Childhood Diseases Common Illnesses Head Lice

As one of the most common conditions affecting children, head lice are parasites that live on the blood of humans. Head lice are usually found in the hair, eyebrows and eyelashes of an infected person. Learn about head lice treatment options for this common ailment.

About Head Lice

Head lice have three stages of development that you may encounter:

  • Nit (egg): Laid at the base of the hair shaft, near the scalp, lice nits are difficult to see (only about the size of a knot in a piece of thread). Lice nits may look like dandruff, dried hair spray or scabs, usually yellow or white in color. Live nits can even be the same color as the host’s hair, making detection even more difficult. Nits can be hard to remove, and take about eight to nine days to hatch.
  • Nymph: Nymphs hatch from the lice nits. These are similar to the adult in appearance, only smaller. They feed on blood and mature into adults within nine to 12 days of hatching.
  • Adult: The adult louse is about the size of a sesame seed, usually tan or grayish-white. The adult can live up to 35 days on the head, but only one or two days after falling off. The female is larger than the male, and can lay up to six eggs per day.

Head Lice - Life Cycle of Head Lice

Symptoms of Head Lice

Hair lice spread easily from close head-to-head contact, often between school children due to enclosed quarters. Because they are so small, you may not see them at first. Look for signs such as:

  • Constant itching of the scalp
  • Feeling of movement in the hair
  • Hard-to-remove white specks on single hairs, similar in appearance to dandruff, which are hard to remove (lice nits)
  • Red bumps on the scalp, neck or shoulders.

The itching and bumps are caused by an allergic reaction to the bites of the lice.

Head Lice Treatment

Among the various head lice remedies, over-the-counter or prescription medication is often recommended. Follow the instructions on the box carefully. Be sure to check all household members for lice and to treat those infected at the same time.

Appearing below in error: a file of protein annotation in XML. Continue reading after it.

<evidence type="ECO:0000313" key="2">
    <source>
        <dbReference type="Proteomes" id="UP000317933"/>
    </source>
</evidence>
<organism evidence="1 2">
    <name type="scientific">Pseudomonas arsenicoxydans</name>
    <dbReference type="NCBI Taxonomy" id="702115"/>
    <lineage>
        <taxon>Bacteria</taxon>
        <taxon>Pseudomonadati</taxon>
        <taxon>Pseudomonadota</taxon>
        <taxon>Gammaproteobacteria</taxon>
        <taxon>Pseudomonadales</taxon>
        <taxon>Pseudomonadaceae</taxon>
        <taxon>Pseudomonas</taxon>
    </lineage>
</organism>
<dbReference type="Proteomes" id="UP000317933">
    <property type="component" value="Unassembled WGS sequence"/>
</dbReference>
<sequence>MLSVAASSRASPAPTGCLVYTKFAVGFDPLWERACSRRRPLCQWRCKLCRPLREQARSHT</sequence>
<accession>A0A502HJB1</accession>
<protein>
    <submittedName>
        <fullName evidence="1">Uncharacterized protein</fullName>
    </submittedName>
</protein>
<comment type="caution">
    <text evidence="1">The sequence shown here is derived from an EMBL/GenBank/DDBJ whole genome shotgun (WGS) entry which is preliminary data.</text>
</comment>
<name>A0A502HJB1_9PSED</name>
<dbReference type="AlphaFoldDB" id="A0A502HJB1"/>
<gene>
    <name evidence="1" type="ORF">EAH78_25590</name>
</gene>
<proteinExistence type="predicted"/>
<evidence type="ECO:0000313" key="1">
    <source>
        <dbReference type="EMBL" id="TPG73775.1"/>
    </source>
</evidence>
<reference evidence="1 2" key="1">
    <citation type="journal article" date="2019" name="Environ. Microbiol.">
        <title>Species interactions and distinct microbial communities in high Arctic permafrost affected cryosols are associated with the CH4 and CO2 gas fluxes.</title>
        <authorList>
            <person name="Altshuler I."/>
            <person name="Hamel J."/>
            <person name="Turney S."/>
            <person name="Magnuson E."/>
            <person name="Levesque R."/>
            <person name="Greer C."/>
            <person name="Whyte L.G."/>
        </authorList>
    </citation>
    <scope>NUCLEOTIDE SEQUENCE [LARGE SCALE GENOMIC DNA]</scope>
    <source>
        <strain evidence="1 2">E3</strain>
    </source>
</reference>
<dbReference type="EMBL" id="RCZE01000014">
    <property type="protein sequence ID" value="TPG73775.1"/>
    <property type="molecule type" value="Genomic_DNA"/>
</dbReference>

Check your child’s head eight to ten hours after treatment. If you still see active lice, call your doctor. You may need to try another lice treatment. Use a nit comb, usually found in medicine packages, to remove dead lice and nits. Continue to check for two to three weeks.

You’ll also want to ensure that any lice on household items are properly sanitized or destroyed. Be sure to:

  • Machine wash recently used bedding, towels and clothing in hot water, and dry on high heat.
  • Seal items in plastic bags that can’t be washed for two weeks.
  • Soak brushes and combs in hot water for about 10 minutes.
  • Vacuum the house, especially your child’s room.

Call your pediatrician if treatment doesn’t seem to be working, or if you have any concerns.

Resources

Centers for Disease Control and Prevention Staff. (2008). Head lice: Fact sheet. Retrieved December 22, 2009, from the Centers for Disease Control and Prevention Web site: http://www.cdc.gov/lice/head/factsheet.html.

Centers for Disease Control and Prevention Staff. (2008). Head lice: Treatment. Retrieved December 22, 2009, from the Centers for Disease Control and Prevention Web site: http://www.cdc.gov/lice/head/treatment.html.

Kaneshiro, N. (2009). Head lice. Retrieved December 22, 2009, from the Med Line Plus Web site: http://www.nlm.nih.gov/medlineplus/ency/article/000840.htm.

Kids Health Staff. (2008). Head lice. Retrieved December 22, 2009, from the Kids Health Web site: http://kidshealth.org/parent/infections/common/lice.html.